San Diego, January 30, 2008 In the years following the government promotion of a low-fat diet, obesity in America has reached almost epidemic levels. Were the federal guidelines a direct cause, a catalyst for unintended consequences or merely a well-meaning but unimportant factor" In a study published in the March 2008 issue of the American Journal of Preventive Medicine, Paul R Marantz, MD, MPH, Elizabeth Bird, AB, and Michael H Alderman, MD, all from the Albert Einstein College of Medicine, suggest that the government issued these recommendations based on limited scientific data and assumed that no harm would result, but the evidence now suggests otherwise. They caution that without proper studies, such guidelines may be harmful.
When dietary guidelines were initially introduced in the late 1970s, their population-based approach was especially attractive since it was presumed to carry little risk, says Dr. Marantz. However, the message delivered by these guidelines might actually have had a negative impact on health, including our current obesity epidemic. The possibility that these dietary guidelines might actually be endangering health is at the core of our concern about the way guidelines are currently developed and issued.
Dr. Marantz and colleagues argue that if guidelines can alter behavior, such alteration could have positive or negative effects. They cite how, in 2000, the Dietary Guideline Advisory Committee suggested that the recommendation to lower fat, advised in the 1995 guidelines, had perhaps been ill-advised and might actually have some potential harm. The committee noted concern that the previous priority given to a low-fat intake may lead people to believe that, as long as fat intake is low, the diet will be entirely healthful. This belief could engender an overconsumption of total calories in the form of carbohydrates, resulting in the adverse metabolic consequences of high carbohydrate diets, the committee wrote, while also noting that an increasing prevalence of obesity in the United States has corresponded roughly with an absolute increase in carbohydrate consumption.
Dr. Marantz and colleagues present data that support these trends; however, they are careful to note that this temporal association does not prove causation. Instead, says Dr. Marantz, it raises the possibility of a net harmful effect of seemingly innocuous dietary advice. These dietary recommendations did not necessarily cause harm, but there is a realistic possibility that they may have.
In a commentary published in the same issue of the American Journal of Preventive Medicine, Steven H. Woolf, MD, MPH, from Virginia Commonwealth University and Marion Nestle, PhD, MPH, of New York University, maintain that the guidelines are supported by decades of research. While they agree with Dr. Marantz that people often compensate for low-fat intake by consuming more calories, they disagree that the guidelines were wrong to encourage low-fat diets. The guidelines were not the culprit, said Dr. Woolf, who believes that the government was right to share what was known about the dietary causes of disease.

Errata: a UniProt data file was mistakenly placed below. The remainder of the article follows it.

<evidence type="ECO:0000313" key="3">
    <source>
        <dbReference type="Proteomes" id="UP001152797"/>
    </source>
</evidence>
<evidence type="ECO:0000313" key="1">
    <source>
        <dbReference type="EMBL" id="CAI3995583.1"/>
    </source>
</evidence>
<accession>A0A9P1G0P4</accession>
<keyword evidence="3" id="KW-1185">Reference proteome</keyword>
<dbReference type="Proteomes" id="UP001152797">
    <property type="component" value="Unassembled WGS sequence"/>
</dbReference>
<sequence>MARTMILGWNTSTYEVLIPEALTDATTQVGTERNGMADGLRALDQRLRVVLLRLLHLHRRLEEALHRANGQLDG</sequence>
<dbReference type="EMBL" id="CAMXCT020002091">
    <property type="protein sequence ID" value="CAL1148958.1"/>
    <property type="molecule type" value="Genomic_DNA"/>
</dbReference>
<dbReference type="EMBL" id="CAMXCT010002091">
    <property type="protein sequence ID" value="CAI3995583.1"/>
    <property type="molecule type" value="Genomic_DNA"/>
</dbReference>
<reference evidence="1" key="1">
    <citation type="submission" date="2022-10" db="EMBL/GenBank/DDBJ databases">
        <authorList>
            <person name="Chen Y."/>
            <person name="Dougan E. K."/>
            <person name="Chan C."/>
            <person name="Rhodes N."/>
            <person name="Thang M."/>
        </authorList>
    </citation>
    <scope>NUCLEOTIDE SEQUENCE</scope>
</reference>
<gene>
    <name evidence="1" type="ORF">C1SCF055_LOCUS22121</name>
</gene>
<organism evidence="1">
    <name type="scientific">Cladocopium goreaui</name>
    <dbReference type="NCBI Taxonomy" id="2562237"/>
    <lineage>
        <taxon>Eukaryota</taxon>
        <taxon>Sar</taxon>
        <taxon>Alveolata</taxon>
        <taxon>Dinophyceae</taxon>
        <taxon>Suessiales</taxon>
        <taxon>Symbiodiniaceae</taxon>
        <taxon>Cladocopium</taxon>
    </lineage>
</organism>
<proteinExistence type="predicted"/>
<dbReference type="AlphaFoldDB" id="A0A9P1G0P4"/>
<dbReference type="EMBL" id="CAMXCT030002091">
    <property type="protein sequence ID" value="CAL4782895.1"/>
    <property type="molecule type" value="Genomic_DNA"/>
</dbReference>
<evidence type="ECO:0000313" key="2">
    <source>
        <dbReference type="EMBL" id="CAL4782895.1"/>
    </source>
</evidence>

Woolf and Nestle do not dispute that guidelines can have unintended consequences. However, they write, When the prevailing message fails to achieve its intended aims or achieves the wrong ends, the solution is not to abandon the enterprise but to reshape the message to achieve desired outcomes.
Continuing the dialog, Marantz, Bird and Alderman respond in a further commentary, When trying to mitigate potential harm from past guidelines based on inadequate science, issuing reshaped guidelines with similarly inadequate science merely perpetuates past mistakes. It might sometimes be best to avoid translating flaccid arguments into rigid guidelines. Ultimately, this boils down to a difference in world view, much like the distinction between clinicians guided by the therapeutic imperative and those guided by the maxim first do no harm. Of course, when the evidence is clear, beneficial interventions are always favored, and harmful interventions always shunned. It is when the data are unclear that challenges arise.
Marantz concludes, As doctors, our first call is to do no harm. Thats why we recommend that guidelines be generous in providing information, but more cautious in giving direction. Any directions should be based on the very highest standards of scientific evidence. After all, we expect that much from pharmaceutical companies before they bring a new drug to market.
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